Juan Pablo Pardo-GuerraView all speakers
Juan Pablo Pardo-Guerra is a Lecturer in Sociology at the London School of Economics. He studied physics at UNAM, Mexico, and holds an MSc and PhD in science and technology studies from the University of Edinburgh. He currently works on how technology transformed financial markets between 1970 and 2010.
His research stresses the role of engineers and designers in the making of financial markets. It also looks into the role of algorithms and economic models in contemporary financial markets. Along with that of colleagues from Edinburgh and LSE, his work has informed the UK government’s policy on the future of computer-based trading in financial markets.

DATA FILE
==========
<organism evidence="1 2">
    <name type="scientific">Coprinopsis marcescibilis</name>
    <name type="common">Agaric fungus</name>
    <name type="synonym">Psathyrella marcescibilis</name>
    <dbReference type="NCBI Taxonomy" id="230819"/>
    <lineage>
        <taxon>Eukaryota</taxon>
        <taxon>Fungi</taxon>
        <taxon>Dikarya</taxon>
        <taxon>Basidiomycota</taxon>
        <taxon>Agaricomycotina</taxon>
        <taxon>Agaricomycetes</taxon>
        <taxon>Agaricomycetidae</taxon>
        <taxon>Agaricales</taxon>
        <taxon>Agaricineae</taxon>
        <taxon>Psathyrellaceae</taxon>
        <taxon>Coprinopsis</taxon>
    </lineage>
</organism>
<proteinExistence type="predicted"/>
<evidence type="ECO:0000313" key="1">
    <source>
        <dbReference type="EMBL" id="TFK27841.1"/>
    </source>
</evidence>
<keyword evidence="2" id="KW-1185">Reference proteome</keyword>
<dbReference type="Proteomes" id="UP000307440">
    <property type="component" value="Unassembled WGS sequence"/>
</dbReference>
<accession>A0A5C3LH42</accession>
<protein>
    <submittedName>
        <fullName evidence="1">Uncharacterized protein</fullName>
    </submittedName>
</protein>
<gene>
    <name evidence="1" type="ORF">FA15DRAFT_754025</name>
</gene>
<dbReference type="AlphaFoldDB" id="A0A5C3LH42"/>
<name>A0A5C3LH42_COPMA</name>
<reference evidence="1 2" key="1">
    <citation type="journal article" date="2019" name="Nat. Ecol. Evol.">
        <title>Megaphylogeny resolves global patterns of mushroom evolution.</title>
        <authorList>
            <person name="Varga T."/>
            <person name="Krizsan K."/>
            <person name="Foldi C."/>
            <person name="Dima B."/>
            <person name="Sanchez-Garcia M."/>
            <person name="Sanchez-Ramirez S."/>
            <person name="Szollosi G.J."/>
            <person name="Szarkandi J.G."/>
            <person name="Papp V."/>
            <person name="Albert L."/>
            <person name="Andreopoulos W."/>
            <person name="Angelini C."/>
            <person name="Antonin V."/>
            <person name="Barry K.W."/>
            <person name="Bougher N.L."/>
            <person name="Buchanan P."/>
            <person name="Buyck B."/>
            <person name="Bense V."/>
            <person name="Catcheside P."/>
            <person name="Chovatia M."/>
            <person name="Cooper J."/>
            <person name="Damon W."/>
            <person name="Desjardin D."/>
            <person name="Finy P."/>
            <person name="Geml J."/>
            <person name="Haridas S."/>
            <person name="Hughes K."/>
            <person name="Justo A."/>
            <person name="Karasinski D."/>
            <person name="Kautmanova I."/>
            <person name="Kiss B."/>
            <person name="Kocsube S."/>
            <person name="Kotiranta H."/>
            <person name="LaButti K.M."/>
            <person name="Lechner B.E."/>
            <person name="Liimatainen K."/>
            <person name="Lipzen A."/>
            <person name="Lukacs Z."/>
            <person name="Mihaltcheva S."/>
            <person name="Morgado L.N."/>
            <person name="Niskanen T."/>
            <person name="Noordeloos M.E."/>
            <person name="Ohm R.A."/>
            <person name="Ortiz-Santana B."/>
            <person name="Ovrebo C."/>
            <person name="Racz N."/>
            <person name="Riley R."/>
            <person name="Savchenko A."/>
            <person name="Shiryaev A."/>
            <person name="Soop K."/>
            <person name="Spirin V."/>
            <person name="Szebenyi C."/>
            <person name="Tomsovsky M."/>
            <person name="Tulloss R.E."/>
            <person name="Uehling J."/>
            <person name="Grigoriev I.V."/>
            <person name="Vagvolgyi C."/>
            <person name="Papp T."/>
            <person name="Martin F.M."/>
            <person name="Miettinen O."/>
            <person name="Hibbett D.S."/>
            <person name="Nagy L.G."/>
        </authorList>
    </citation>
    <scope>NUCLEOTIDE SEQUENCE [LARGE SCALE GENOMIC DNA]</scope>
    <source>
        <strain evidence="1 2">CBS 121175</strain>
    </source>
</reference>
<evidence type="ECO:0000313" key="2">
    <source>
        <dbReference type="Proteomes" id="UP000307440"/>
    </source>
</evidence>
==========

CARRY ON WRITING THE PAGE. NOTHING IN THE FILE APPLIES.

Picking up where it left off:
Modelling is a widely used practice within the study of markets and the economy. Recent studies suggest, however, that economic modelling is not merely a tool for representing an objective and external reality but rather operates as an instrument for intervening in the world. Economic models do not illustrate abstracted features of the economy: they fundamentally constitute its core. In this presentation, I will explore the uses of models in finance and economics, from how they define the course of nations, to how they constitute the fabric of financial markets. In doing so, I will explore a century of modelling practices, from the invention of national accounts in the early twentieth century to the dominance of algorithms and computer models in contemporary financial markets.